As most of you know, I'm a bit of form following function. Not just in baseball. If you eat well and exercise, you're probably more likely to be healthy than if you didn't. If you save a decent chunk from every paycheck, you'll probably be better off financially long-term than if you don't. And a baseball team that properly utilizes the amateur draft will have more chances at success than a team that doesn't. A really good way to put together a really good MLB team is to have the scouts and coaches functioning in a complementary fashion.
"Yeah. But how do the Cubs scouts and coaches make the 2016 Draft special, not ordinary?"
That's a tough task, and they might not. Their goal is to know the players as competitors, and people. Glean from their parents, friends, and associates. Do the best job possible, hope they stay healthy, and perhaps something works in the "over 10 wins above range", as the Cardinals did with Matt Carpenter.
However, the draft is "different" now than it was then. Teams have specified amounts the can invest in the draft. My source for draft-related news after-the-fact is the Cubs draft tracker. Wes does a great job chasing through news postings and Twitter to bring the latest on Cubs signing rumors. Feel free to drop him a contribution when you see him in action.
The Cubs money spent in the first 10 rounds can't exceed $2,357,355. It won't. Also, anything over $100,000 for anyone beyond the 10th round gets tacked on to the number. That's how it works.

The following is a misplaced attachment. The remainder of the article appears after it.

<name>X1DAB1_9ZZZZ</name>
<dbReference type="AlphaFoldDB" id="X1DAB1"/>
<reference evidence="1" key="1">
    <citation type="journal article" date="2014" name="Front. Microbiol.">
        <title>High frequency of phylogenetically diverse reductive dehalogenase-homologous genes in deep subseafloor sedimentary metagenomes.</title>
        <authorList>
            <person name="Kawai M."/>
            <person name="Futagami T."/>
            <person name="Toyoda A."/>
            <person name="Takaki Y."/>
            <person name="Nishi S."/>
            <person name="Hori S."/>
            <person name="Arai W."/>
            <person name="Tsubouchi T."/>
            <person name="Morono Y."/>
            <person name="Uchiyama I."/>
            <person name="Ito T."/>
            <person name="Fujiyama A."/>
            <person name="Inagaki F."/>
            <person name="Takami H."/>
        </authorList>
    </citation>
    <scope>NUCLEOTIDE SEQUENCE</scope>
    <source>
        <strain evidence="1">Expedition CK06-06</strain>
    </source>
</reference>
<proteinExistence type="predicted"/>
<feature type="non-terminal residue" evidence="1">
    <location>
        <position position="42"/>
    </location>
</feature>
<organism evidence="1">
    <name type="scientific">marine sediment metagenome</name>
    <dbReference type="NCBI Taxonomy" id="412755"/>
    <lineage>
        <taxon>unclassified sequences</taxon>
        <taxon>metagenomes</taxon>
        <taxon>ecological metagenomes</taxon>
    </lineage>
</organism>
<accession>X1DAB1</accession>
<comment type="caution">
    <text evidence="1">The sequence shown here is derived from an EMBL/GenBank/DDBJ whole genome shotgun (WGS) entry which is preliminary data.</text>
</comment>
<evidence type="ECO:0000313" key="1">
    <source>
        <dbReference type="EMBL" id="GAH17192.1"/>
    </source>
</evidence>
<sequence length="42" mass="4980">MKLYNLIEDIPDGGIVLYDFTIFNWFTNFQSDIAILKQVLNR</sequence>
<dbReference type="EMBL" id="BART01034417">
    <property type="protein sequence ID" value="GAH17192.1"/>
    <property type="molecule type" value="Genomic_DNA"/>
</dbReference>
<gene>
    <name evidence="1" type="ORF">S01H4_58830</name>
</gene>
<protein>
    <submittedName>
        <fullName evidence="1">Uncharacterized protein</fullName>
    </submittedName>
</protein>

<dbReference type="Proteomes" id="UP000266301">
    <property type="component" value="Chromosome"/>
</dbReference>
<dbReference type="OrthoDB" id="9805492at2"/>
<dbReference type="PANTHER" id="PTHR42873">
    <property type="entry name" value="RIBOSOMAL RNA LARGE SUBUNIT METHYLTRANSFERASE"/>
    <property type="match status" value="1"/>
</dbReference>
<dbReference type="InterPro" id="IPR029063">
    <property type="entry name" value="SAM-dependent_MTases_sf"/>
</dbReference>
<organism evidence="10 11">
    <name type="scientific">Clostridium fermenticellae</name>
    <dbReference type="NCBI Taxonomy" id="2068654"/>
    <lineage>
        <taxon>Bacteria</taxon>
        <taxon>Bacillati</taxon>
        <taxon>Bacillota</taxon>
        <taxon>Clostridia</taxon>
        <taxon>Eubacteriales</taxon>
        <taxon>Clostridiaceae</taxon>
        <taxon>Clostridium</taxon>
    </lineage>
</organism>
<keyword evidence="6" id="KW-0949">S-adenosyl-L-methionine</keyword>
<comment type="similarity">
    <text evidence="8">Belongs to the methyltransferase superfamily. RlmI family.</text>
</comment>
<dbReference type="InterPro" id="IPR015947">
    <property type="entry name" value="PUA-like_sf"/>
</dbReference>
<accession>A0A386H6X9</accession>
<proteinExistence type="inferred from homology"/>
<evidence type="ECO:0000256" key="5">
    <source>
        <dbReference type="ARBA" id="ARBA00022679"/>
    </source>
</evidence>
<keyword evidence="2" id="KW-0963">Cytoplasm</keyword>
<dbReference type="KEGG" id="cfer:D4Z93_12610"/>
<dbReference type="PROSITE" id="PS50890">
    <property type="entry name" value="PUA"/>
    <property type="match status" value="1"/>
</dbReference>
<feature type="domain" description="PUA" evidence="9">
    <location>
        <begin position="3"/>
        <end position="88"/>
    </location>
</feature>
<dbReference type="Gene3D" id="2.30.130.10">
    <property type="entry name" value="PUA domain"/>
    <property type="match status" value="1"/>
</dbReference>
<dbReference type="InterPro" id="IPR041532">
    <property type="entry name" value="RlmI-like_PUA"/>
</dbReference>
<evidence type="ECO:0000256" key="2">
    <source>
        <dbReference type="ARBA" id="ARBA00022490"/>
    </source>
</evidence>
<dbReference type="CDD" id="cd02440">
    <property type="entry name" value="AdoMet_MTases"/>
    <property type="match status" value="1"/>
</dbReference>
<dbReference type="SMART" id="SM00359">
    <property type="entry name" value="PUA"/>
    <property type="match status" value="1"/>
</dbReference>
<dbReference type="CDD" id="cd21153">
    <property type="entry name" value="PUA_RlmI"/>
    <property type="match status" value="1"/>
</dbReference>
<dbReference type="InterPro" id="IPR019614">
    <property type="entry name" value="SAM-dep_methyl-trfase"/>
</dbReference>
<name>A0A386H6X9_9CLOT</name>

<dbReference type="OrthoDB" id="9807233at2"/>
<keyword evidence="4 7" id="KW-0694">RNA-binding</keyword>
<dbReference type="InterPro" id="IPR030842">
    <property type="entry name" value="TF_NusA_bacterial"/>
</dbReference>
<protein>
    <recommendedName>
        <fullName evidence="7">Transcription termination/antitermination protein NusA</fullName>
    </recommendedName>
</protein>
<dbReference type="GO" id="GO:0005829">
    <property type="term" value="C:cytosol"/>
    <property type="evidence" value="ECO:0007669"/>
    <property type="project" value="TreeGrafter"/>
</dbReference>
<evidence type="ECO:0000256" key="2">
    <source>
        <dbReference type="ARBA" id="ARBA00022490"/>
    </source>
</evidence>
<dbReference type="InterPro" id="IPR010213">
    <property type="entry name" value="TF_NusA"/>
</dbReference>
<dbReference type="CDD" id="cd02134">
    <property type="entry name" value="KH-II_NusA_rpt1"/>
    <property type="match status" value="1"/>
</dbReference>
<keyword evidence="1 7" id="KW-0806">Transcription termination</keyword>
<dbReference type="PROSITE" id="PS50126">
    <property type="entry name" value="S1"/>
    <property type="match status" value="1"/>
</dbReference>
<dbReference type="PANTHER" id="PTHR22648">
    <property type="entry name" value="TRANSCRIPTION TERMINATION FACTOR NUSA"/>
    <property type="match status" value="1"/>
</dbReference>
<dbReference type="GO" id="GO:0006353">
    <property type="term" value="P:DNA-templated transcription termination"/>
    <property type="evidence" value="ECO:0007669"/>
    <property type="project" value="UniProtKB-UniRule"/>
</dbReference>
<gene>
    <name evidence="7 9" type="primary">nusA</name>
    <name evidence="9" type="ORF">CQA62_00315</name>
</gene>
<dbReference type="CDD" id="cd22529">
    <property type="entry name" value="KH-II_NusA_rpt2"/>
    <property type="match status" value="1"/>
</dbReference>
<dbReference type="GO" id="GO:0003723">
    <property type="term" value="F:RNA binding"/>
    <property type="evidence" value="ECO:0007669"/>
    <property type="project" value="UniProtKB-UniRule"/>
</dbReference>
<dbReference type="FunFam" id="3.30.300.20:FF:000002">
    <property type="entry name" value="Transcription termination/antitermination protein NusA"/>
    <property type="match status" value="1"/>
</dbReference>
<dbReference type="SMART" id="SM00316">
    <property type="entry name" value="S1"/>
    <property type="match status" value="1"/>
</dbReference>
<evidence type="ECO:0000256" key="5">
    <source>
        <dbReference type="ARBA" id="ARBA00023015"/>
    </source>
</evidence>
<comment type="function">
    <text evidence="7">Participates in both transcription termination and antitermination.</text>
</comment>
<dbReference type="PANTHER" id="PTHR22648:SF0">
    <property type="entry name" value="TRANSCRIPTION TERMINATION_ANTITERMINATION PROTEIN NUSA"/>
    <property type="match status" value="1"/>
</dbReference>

It would be rather easy to keep it under that number, if the team leans almost entirely on college talent, many of them seniors. However, you want some panache added. You want some added intrigue. You want some interesting preps. With the current rules in play, that can be dangerous.
Any player not signed in the first 10 rounds, subtracts from the total that can be spent. If the number is exceeded, draft picks are lost.
I see three viable options during draft week. Years ago, I noted the Cubs could have two draft options. One was the "Kris Bryant" option, effectively. The other was the "Kyle Schwarber" one.
When selecting early, a team has four or five guys they can "negotiate" with. Drafting 104th, the potential first selections are a bit numerous. And a third option appears.
It won't be very clear which option will be up until the second day of the draft is underway. The Cubs will have, I'd guess, a dozen guys on their short list. They'll be good dudes, able to control the zone, and the rest. They'll be committed to making a solid effort as a pro, or they wouldn't be considered.
And now, I derail myself.
Going back to the Draft tracker, check on the Cubs' 2015 class. The two "intriguing" names from the prep ranks are D.J. Wilson and Bryan Hudson. Both have represented well so far. Here is where you get to break out the calculator. Hudson signed for $1.1 million. Wilson signed for $1.3 million.
Both are reasonable signing bonuses for decent prep options. Choices more impressive than Wilson or Hudson will probably be off-the-board or uninterested in signing.
Remember that the Cubs have a specified limit. To have that entire amount, they must sign picks three though 10. By not signing a pick, the slotted amount goes away as well. Perhaps you're seeing the two primary options clarifying.